If you are using this option to repair tables, it runs an extended
	  repair that may not only take a long time to execute, but may
	  produce a lot of garbage rows also!

       ·  --fast, -F

	  Check only tables that have not been closed properly.

       ·  --force, -f

	  Continue even if an SQL error occurs.

       ·  --host=host_name, -h host_name

	  Connect to the MySQL server on the given host.

       ·  --medium-check, -m

	  Do a check that is faster than an --extended operation. This finds
	  only 99.99% of all errors, which should be good enough in most
	  cases.

       ·  --optimize, -o

	  Optimize the tables.

       ·  --password[=password], -p[password]

	  The password to use when connecting to the server. If you use the
	  short option form (-p), you cannot have a space between the option
	  and the password. If you omit the password value following the
	  --password or -p option on the command line, you are prompted for
	  one.

	  Specifying a password on the command line should be considered
	  insecure. See Section 7.6, “Keeping Your Password Secure”.

       ·  --port=port_num, -P port_num

	  The TCP/IP port number to use for the connection.

       ·  --protocol={TCP|SOCKET|PIPE|MEMORY}

	  The connection protocol to use. This option was added in MySQL 4.1.

       ·  --quick, -q

	  If you are using this option to check tables, it prevents the check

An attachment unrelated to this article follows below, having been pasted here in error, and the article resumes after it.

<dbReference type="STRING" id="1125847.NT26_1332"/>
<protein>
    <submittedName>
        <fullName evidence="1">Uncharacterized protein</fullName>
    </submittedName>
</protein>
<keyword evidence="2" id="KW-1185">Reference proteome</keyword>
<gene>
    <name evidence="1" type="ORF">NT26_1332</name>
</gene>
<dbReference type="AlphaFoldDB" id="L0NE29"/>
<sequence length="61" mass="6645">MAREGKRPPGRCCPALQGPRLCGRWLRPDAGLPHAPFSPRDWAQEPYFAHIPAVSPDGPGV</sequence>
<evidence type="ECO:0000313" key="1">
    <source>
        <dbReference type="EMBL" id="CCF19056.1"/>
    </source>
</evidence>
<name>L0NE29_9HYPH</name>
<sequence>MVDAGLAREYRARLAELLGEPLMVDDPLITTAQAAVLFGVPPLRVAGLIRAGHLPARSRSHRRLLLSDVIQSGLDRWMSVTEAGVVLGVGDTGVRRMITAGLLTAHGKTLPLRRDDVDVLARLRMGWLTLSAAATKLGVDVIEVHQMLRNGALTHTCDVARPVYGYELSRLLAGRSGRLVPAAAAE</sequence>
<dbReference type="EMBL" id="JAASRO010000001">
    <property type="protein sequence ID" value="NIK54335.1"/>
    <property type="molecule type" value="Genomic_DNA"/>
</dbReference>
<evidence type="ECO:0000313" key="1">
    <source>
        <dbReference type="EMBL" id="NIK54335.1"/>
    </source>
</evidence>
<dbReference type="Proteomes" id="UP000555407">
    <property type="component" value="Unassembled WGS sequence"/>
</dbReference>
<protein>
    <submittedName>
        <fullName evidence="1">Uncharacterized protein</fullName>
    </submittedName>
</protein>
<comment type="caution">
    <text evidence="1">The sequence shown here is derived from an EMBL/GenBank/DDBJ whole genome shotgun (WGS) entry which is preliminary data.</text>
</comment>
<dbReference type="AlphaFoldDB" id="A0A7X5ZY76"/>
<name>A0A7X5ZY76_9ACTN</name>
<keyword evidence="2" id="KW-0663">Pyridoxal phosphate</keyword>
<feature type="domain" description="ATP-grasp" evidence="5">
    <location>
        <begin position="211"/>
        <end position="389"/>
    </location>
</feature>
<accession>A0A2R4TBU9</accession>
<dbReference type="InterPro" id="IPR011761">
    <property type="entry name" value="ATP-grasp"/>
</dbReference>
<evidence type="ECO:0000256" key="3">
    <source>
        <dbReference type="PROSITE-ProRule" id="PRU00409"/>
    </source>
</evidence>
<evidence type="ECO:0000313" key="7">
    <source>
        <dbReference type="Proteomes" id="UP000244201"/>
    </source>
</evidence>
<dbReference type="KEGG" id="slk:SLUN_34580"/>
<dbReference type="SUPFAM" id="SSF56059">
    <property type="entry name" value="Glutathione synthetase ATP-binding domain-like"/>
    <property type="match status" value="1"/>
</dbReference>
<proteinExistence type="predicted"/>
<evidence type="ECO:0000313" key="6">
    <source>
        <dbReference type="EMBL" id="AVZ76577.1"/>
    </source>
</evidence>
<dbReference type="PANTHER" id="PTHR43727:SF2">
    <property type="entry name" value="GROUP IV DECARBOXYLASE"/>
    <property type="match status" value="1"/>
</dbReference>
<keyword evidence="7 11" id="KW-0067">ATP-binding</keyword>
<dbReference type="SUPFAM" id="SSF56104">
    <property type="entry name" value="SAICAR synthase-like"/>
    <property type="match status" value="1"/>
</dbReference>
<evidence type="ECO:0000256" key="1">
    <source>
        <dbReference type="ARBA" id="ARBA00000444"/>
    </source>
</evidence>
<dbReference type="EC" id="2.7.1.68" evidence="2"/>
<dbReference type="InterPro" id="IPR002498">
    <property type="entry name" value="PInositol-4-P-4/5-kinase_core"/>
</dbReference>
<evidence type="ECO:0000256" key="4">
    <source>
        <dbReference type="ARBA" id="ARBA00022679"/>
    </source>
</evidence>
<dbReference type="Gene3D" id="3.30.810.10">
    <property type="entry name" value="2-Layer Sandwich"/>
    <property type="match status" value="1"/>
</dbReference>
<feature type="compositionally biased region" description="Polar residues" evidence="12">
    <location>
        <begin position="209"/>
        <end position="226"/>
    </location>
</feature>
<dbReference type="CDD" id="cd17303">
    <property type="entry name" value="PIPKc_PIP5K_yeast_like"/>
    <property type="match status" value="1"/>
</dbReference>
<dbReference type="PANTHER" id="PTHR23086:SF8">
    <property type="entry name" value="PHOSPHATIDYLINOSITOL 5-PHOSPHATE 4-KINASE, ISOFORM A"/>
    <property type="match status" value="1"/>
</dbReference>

from scanning the rows to check for incorrect links. This is the
	  fastest check method.

	  If you are using this option to repair tables, it tries to repair
	  only the index tree. This is the fastest repair method.

       ·  --repair, -r

	  Perform a repair that can fix almost anything except unique keys
	  that are not unique.

       ·  --silent, -s

	  Silent mode. Print only error messages.

       ·  --socket=path, -S path

	  For connections to localhost, the Unix socket file to use, or, on
	  Windows, the name of the named pipe to use.

       ·  --ssl*

	  Options that begin with --ssl specify whether to connect to the
	  server via SSL and indicate where to find SSL keys and certificates.
	  See Section 7.7.3, “SSL Command Options”.

       ·  --tables

	  Overrides the --databases or -B option. All name arguments following
	  the option are regarded as table names.

       ·  --use-frm

	  For repair operations on MyISAM tables, get the table structure from
	  the .frm file so that the table can be repaired even if the .MYI